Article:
- Promotes a cohesive, shared customer intelligence for higher conversion rates
- Leads to truly personalized content and outreach that makes prospects feel special
- Gives a holistic view of the buyer’s journey, instead of through disjointed sales and marketing funnels
- Enables shared ownership of lead capturing, improving conversion rates
- Ensures that buyer personas match up to the audience being targeted
- Results in shorter sales cycles, simplified workflows, and increased revenues
- Generates better-handled leads and more satisfying customer experiences
- Increase ROI through better conversion rates and customer acquisition and retention
In short, ABM captures the most profitable, high-value accounts only with both sales and marketing working together.
Of course, sales and marketing alignment is easier said than done. The following illustrates the five barriers to alignment and how ABM bridges the gaps:
Sales and Marketing Alignment Tips for ABM Managers
- Schedule regular, joint meetings to coordinate activities.
- Communicate marketing’s value to sales, such as reduces sales’ time and effort in acquiring customers, and sales’ importance to marketing, like providing details about what customers say and think.
- Define each team’s individual tasks and shared responsibilities.
- Ensure both teams agree on critical issues.
- Demand consistent and joint ownership of messaging.
- Maintain transparency in results and continually discuss what’s working and how to improve what isn’t.
ABM Complements Inbound
At first glance, they seem like opposites. ABM or account-based marketing – advantageous for companies that sell expensive, enterprise-wide solutions – focuses on decision makers within specific enterprises and engages and nurtures them with personalized communication. Inbound marketing – beneficial for business with less expensive offerings – takes a more expansive approach, attracting the right kind of traffic – those most likely to buy your product – by providing content that helps them find answers to solution-related questions and then slowly drawing them toward your brand.
ABM and inbound approaches are synergistic; it’s not either-or. For both, you need a comprehensive, detailed understanding of your prospects and pain points to deliver just the right type of content via the most appropriate media channels. In both strategies, customization is key, and every content piece must be exactly tailored to the needs and desires of each customer. Moreover, both ABM and inbound share the same goal: customer buy-in and retention.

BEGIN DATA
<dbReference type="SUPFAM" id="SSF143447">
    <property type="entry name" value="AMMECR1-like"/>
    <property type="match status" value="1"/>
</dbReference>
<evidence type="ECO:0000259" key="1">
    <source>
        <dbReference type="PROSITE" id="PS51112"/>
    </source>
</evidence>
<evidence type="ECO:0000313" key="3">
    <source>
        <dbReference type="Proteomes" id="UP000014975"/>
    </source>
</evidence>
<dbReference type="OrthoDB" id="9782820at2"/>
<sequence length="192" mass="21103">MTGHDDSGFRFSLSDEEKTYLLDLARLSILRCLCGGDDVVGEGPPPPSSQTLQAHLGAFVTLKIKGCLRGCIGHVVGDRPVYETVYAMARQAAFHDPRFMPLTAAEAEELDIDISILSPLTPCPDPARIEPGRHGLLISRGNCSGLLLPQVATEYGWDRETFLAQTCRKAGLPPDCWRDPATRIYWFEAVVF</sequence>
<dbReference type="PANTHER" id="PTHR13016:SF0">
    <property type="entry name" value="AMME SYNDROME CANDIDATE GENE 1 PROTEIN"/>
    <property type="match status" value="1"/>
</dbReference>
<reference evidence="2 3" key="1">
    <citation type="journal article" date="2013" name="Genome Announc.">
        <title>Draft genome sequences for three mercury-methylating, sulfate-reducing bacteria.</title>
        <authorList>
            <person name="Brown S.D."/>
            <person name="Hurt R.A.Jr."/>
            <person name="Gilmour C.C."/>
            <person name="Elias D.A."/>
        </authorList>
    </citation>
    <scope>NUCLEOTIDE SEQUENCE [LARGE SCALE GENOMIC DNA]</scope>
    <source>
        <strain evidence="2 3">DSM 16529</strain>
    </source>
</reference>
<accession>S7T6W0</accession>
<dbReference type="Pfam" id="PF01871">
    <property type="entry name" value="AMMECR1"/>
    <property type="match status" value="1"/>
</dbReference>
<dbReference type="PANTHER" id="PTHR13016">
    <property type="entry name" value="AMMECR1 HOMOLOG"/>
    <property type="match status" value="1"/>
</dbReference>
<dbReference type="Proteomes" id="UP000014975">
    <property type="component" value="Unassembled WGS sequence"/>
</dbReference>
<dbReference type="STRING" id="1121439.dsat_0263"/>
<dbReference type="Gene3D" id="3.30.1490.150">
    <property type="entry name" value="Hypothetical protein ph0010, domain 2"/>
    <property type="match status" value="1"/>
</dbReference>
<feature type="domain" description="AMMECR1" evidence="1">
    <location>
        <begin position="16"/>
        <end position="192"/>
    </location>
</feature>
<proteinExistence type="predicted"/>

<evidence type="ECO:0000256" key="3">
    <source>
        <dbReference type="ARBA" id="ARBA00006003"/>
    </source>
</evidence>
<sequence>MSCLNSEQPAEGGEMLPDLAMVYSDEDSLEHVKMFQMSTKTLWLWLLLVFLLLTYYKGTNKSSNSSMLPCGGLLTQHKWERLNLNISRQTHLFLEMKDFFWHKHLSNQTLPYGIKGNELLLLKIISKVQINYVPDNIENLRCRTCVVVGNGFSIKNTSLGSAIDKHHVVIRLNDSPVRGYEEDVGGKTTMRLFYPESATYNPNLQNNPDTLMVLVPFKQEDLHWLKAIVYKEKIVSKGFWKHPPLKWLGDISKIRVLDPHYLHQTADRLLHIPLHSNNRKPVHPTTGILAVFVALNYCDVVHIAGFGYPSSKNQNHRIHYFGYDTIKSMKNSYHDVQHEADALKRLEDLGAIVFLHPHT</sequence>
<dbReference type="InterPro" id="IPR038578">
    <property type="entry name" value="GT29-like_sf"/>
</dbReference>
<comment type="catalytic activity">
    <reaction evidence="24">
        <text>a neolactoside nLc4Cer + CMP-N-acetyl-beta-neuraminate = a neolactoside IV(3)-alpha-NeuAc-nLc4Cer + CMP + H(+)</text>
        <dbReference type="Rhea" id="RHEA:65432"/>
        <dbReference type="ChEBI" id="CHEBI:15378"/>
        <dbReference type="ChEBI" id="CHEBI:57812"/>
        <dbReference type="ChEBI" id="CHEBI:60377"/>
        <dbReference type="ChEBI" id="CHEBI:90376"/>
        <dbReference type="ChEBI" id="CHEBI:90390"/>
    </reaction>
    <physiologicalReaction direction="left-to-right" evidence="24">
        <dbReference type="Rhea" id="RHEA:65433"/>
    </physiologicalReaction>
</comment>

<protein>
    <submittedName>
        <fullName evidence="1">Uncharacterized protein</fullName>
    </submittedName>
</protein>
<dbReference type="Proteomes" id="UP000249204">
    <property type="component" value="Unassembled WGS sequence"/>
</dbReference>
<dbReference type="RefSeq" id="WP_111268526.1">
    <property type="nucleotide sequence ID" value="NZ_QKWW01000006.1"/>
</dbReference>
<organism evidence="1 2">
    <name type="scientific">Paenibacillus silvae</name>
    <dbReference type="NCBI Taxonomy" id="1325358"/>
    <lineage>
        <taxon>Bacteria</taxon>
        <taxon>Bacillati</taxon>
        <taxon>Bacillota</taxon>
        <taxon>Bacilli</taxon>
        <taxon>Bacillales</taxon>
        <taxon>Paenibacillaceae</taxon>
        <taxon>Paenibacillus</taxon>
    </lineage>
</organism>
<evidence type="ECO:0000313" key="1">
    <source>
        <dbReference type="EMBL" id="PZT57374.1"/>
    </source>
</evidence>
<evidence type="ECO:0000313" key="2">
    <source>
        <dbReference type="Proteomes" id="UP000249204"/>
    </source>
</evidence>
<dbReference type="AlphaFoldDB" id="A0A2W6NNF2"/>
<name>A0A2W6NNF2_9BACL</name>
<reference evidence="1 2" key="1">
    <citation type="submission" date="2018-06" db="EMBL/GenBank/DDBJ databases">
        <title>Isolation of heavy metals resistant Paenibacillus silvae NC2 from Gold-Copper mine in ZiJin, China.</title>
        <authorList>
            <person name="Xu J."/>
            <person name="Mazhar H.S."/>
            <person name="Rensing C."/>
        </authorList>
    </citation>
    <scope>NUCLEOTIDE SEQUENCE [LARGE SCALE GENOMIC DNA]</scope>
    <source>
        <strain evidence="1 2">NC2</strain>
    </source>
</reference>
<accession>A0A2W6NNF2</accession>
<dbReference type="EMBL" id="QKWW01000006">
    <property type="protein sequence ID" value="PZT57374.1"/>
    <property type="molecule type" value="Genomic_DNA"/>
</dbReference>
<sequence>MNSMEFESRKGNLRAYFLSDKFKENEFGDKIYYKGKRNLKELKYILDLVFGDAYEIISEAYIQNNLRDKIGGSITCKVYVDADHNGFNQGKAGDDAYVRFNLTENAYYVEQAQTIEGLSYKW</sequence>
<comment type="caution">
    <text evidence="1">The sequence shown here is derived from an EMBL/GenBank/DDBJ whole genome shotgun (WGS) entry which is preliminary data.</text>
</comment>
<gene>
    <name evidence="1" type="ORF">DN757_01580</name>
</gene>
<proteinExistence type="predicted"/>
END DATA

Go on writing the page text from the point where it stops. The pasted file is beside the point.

Enhance business results by combining both approaches.
- Build two pathways, instead of just one, to appeal to and capture top prospects
- Benefit from two complementary approaches. Use inbound when you want to set the groundwork for attracting the right prospects; deploy ABM when you want to accelerate sales by targeting the highest-value customers.
- Make content work double time: Inbound content can generate leads, while ABM – once it targets a specific audience – can personalize and tailor-fit the content.
- Expand your group of prospects, ensuring that you don’t miss any business-building opportunities
ABM Content Focuses on High-Value Targets’ Buyer’s Journey
Content plays a key role in account-based marketing. Complementing inbound marketing, which focuses on attracting prospects to the brand over time, ABM content cultivates pre-targeted leads and addresses their pain points throughout the sales process. The key: Synch content to the high-value target’s stage in the buyer’s journey.
In the Awareness stage, the buyer learns about a problem or challenge she needs to address. With ABM, the content goal is to provide knowledge and information about the issue, challenge, or pain point. This can be achieved with thought leadership content delivered via blog posts, e-books, white papers, or infographics, or a combination.
In the Consideration phase, the buyer investigates various solutions to the problem. Your ABM content should offer the buyer reasons to select your solution among all the other options. Create educational content like case studies, webinars, analyst reports, video testimonials, industry data, etc. to help the client reach your objective.
In the Purchase stage, the buyer decides to adopt your solution. Provide guidance in how to best use or deploy your product or service. It’s time for tactical content such as how-to-resources, including online tutorials, implementation guides, and product demos.
During Upsell, you’ll find that a great first experience by your customer generates interest in your other products. With the goal of providing information on related offerings, create and deliver fact sheets, whitepapers, webinars, e-books, new feature updates, podcasts, and the like.
The final stage of the buyer’s journey – Product Champion – is when the buyer endorses your product or service to others. Provide shareable information, such as customer testimonials, expert interviews, video clips, whitepapers, case studies, and promotional social media content.